, Volume 101, Issue 3-4, pp 229-294

Coronal Holes and the High-Speed Solar Wind

Rent the article at a discount

Rent now

* Final gross prices may vary according to local VAT.

Get Access

Abstract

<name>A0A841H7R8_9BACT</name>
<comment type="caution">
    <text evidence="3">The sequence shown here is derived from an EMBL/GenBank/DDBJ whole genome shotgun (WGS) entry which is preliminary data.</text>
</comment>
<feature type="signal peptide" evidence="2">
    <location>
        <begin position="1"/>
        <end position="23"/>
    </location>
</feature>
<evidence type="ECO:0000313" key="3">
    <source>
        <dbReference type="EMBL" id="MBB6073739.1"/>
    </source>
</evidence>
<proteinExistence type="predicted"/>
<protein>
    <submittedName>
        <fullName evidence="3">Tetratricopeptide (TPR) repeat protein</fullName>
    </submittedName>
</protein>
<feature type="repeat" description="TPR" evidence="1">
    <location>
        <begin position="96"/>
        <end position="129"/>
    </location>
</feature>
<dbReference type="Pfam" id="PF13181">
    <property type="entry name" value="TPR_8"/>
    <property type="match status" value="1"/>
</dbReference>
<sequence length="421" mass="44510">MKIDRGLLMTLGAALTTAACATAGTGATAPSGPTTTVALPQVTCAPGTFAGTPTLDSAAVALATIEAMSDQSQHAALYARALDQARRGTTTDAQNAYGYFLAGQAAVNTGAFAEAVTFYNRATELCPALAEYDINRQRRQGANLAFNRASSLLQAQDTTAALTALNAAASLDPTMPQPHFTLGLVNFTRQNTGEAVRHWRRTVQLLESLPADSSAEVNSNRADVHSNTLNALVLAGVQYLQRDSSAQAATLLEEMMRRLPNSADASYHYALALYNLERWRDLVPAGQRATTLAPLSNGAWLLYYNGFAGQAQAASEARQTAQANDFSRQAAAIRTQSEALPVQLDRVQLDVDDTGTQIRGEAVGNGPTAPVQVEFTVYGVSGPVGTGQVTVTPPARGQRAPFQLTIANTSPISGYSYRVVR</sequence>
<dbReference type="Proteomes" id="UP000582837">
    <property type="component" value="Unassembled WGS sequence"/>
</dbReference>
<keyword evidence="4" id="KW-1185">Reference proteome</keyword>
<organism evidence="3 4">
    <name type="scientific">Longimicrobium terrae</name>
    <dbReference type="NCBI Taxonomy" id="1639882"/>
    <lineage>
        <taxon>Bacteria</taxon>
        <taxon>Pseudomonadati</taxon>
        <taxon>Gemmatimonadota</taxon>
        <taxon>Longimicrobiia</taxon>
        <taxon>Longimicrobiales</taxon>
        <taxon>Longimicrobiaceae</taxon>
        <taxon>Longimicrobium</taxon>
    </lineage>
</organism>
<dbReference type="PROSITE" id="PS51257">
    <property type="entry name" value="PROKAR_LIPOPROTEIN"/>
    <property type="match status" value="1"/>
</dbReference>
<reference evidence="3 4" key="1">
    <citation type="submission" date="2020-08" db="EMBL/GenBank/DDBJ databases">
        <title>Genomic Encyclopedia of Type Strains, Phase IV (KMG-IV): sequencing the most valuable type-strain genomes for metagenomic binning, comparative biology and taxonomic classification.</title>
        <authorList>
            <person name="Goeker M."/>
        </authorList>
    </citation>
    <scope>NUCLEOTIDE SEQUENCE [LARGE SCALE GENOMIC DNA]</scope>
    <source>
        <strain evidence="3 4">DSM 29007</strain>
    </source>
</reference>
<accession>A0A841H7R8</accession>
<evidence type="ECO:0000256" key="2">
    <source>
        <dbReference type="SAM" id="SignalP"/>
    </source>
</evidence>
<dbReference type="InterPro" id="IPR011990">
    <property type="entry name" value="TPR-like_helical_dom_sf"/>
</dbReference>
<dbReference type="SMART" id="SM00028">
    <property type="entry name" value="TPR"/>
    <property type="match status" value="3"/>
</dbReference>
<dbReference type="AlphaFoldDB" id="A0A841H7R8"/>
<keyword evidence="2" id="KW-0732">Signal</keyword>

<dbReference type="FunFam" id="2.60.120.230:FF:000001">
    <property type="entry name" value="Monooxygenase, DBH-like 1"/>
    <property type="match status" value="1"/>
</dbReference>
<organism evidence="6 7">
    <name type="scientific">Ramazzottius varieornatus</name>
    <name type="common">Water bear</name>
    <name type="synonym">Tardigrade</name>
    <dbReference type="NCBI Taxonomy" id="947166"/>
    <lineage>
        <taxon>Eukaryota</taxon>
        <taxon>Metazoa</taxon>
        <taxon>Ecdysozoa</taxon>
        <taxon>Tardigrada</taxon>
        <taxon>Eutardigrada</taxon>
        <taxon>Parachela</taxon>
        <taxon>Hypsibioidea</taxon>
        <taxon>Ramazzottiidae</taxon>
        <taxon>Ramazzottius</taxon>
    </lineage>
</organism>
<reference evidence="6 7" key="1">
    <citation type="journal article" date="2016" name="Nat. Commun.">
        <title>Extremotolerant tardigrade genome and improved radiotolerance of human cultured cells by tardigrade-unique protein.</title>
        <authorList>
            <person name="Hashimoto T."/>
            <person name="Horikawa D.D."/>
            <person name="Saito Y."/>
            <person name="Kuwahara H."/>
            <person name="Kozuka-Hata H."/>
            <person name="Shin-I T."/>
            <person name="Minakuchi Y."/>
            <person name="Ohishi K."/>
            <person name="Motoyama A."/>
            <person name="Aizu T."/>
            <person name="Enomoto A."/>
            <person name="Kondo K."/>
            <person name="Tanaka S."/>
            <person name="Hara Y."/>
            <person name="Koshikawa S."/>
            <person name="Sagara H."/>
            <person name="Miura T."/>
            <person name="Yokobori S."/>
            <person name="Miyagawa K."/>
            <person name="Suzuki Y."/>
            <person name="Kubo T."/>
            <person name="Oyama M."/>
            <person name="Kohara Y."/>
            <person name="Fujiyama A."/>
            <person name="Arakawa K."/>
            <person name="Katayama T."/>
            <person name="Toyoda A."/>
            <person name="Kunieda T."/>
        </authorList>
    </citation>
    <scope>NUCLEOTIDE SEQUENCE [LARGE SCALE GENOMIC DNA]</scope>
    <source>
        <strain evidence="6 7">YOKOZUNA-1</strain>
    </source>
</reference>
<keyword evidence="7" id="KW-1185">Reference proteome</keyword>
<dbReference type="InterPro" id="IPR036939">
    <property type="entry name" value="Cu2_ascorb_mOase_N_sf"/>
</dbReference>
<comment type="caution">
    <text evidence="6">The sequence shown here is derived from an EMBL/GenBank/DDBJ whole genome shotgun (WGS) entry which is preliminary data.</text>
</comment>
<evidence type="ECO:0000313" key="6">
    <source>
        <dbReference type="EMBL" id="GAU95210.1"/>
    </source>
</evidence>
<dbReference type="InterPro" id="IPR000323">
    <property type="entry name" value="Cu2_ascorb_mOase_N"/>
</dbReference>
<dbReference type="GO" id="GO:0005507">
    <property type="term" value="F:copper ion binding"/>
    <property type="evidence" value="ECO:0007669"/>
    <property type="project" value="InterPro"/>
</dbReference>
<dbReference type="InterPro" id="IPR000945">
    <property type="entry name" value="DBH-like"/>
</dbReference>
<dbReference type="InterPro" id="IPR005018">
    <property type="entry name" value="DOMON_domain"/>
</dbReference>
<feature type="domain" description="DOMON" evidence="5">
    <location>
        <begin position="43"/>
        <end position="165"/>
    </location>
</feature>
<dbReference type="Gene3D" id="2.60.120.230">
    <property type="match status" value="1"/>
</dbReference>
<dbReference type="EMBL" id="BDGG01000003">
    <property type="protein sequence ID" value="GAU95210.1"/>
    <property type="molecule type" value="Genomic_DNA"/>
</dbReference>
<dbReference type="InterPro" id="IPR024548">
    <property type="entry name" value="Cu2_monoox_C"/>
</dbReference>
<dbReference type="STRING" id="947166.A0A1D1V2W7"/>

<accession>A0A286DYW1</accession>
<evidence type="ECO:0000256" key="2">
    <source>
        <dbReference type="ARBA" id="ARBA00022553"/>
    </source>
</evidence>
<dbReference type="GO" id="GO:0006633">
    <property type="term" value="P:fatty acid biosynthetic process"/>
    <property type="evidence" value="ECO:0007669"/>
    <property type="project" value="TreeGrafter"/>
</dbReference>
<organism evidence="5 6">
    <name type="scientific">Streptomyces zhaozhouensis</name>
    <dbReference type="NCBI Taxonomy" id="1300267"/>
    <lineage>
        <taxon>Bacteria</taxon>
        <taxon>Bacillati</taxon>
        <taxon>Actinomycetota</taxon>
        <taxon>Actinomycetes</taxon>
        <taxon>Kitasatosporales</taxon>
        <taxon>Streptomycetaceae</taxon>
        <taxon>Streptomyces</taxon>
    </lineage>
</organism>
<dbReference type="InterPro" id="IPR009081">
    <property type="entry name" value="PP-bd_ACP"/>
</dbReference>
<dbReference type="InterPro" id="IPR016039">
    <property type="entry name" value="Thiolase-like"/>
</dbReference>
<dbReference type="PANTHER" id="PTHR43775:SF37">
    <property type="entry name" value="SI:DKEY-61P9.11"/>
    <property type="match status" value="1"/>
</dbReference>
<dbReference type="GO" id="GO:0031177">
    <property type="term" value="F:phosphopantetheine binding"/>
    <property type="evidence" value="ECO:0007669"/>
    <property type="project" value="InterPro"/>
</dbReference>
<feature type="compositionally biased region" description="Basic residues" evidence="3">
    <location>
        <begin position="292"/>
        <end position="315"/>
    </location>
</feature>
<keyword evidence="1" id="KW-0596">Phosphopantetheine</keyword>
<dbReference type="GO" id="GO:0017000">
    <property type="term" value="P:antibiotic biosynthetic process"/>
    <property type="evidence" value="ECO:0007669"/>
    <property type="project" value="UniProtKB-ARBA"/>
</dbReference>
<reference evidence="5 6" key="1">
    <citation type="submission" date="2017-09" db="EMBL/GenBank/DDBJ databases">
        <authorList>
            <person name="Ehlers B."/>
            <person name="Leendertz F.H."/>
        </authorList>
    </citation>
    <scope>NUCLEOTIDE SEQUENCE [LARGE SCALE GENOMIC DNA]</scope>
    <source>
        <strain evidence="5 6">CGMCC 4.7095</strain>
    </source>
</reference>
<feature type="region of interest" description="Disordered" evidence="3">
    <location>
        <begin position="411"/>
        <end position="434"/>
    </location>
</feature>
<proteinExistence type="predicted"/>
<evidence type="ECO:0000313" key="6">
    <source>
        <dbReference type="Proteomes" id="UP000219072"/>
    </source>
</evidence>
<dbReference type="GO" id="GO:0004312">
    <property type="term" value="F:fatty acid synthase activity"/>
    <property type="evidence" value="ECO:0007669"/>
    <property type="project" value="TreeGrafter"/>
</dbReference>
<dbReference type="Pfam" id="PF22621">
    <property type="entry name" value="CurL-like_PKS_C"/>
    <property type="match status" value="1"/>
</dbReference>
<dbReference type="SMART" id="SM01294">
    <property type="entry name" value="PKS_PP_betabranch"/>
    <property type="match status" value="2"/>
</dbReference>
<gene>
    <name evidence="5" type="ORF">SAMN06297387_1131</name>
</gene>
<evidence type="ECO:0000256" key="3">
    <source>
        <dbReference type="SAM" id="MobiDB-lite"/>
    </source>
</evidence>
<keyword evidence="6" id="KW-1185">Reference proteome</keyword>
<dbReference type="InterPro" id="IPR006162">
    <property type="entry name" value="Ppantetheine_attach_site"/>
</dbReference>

Coronal holes are the lowest density plasma components of the Sun's outer atmosphere, and are associated with rapidly expanding magnetic fields and the acceleration of the high-speed solar wind. Spectroscopic and polarimetric observations of the extended corona, coupled with interplanetary particle and radio sounding measurements going back several decades, have put strong constraints on possible explanations for how the plasma in coronal holes receives its extreme kinetic properties. The Ultraviolet Coronagraph Spectrometer (UVCS) aboard the Solar and Heliospheric Observatory (SOHO) spacecraft has revealed surprisingly large temperatures, outflow speeds, and velocity distribution anisotropies for positive ions in coronal holes. We review recent observations, modeling techniques, and proposed heating and acceleration processes for protons, electrons, and heavy ions. We emphasize that an understanding of the acceleration region of the wind (in the nearly collisionless extended corona) is indispensable for building a complete picture of the physics of coronal holes.